The fact is that if there is any expectation to fight anything in the nature of a near-peer force we need not only equipment in place but trained forces (including maintainers) to use it.

I can think of a hundred ways of keeping the capability within the forces using a sliding scale of costs. Purely as an example, most of the guns and associated tracked vehicles could be put into long term preservation while a few are positioned in a few limited locations for training purposes. Those locations would be where both reg and res force maintainers are available.

The key leadership decision has to be to keep the capability alive and not to throw it out with budget cuts. Reserves are a cost effective way of keeping expensive systems available (take for example the ARNG in the US which maintains M1s, Bradleys, and M109s). I sometimes think that the real problem is not so much the finance side of things but that our reg force leaders no longer see our involvement in a serious conflict as a possibility and have long ago convinced themselves that the reserves are an institution which needs be endured rather than one that can be built on. They'd much rather spend untold billions on maintaining a robust headquarters structure.

When I started serving in the sixties we had 138 serviceable guns with the regular regiments and at least another hundred and twenty with the reserves and more in stocks. We've come down a long way, baby, and so have the infantry and the tankers.

IMHO the DND structure needs a radical rethink from the middle to the top. :2c:

For those who watch NCIS you'll be familiar with Gibb's rule # 5 "You don't waste good." Again, IMHO, we've been wasting good soldiers (both reg and res) for years by applying short sighted defence priorities based on false economy budgeting.

 :cheers:

I agree. There was talks of replacing the reserve guns with m777 and centralizing them in the reg force arty locations as you discuss. However the current flavour of the day is to kit out the reserve force with 120mm mortars as a reserve capability. How this works on a deployment (unless there are reg force 120mm mortar men) beats me though, as we would be hoping for enough reserve augmentation to man them, maintain them, etc.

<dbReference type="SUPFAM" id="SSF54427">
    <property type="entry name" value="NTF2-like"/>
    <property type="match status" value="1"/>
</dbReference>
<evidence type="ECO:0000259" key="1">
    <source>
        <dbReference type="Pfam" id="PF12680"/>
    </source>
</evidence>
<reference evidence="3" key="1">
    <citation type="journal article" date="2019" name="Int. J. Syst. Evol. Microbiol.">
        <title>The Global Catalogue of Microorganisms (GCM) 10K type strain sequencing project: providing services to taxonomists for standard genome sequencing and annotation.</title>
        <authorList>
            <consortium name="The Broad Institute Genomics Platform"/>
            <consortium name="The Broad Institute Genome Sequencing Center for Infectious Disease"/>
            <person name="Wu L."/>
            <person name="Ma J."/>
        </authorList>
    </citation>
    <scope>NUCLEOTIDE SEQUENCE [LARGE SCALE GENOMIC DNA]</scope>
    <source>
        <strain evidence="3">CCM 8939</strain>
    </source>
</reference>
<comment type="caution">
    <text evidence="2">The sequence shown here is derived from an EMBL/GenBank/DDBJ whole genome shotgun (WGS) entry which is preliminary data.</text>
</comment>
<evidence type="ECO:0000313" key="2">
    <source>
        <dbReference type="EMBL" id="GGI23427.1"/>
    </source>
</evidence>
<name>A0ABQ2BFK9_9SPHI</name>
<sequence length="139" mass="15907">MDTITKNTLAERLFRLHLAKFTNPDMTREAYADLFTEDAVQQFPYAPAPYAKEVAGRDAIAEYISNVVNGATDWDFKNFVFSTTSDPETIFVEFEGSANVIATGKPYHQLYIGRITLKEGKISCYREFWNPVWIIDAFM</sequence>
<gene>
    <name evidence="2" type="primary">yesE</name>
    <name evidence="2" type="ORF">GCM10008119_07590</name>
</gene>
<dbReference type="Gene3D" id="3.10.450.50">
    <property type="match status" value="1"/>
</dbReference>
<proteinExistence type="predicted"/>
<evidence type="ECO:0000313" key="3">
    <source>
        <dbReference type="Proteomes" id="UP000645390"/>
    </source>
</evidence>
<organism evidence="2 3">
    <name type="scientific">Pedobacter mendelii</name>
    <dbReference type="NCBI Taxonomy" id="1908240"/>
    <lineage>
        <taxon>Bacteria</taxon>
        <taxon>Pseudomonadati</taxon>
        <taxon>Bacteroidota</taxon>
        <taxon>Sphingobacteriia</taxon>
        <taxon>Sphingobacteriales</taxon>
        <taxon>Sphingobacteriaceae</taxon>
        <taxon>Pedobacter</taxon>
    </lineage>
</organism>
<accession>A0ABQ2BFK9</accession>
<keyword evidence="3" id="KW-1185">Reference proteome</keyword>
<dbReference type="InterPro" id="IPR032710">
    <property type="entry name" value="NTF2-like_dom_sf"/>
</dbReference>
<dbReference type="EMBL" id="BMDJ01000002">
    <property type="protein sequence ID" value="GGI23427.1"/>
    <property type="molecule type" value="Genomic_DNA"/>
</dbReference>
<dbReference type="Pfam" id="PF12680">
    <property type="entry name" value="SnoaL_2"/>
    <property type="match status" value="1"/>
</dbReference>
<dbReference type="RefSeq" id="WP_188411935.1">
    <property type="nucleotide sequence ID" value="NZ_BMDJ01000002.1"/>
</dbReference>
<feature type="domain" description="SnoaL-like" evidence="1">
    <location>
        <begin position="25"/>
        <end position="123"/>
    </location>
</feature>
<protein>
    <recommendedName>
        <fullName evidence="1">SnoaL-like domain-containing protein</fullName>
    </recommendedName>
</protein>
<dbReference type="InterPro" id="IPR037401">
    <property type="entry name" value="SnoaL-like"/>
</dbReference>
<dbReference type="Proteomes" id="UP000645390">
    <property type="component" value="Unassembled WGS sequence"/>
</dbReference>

I also believe that the death of the AD is partially due to the re-rolling of the ad reserve units. You note the lack of interest in preparing for the big fight from leadership, but arty leadership is also very implicit in this. Arty transformation was built on the afghan model, including re-rolling 4 AD to support bed level ops (with div assets).

Part of the reason for bringing the LG1s to gagetown was to use them to assist w battery I believe as well.

Offline Colin P

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Re: How many LG-1s are in service with the reserves? And where?
« Reply #44 on: March 04, 2015, 10:27:47 »
Re cradle failures, see pic

Barrel manufacture is far more complicated than the way you've described it Colin, but essentially it is correct that Canada's order would be too small, and unique, for anyone to want to make just the barrels, or piece meal components.
There are manufacturers that would certainly want to sell Canada a complete system, but far as I know there is no project being created to support that. More mortars might come, maybe, but even those are not a priority (IMO they should be, and they should go to the infantry - this is discussed ad nauseam elsewhere on this site)

The rebuild work can be done by gov't workshops, but it is a matter of priority of work, and having the accurate engineering data (something that is also a problem for the C3), and parts

For example, while the recoil might seem simple, it is tricky enough that the rebuilds being done by the Fleet Maintenance Facility in Esquilmalt, often get it wrong. Even for something that has well documented design specs, it can be problematic if no one can make critical components. Due to scarcity of seals for the C1, it made it necessary to create a hybrid version of the C3's recoil system for the C1 being used for avalanche control. With the problems, and shortages, for the gun's recoil system, plus carriage failures (besides the one that snapped in two in Gagetown, two others had collapsed trail legs), the C1 quickly divested itself and the C3 is now doing the same thing

The US have offered their test facilities to determine causes of failure, and potential failure, but the critical component remains the barrel.

Which does make the OP question relevant. Should the C3 quickly divest itself, then it might mean some of the LG1s being deployed for avalanche control. LG1 were used briefly in 2011 for avalanche control, although not ideal since the spades don't fit the gun rings there. Nevertheless, should it become necessary for the LG1 to be used for avalanche control, again, it would be sensible to train P Res Gun dets in 3 Div on the LG1, (including the unit the OP intends to join), since they typically augment the 1 RCHA avcon dets the most

I realize there is more to it, but a facility that can make tank gun barrels and 155mm barrels, could easily make 105mm Howitzer barrels. Machine setup is the cost and the willingness depends a lot on how busy the facility is and how hungry they are for business.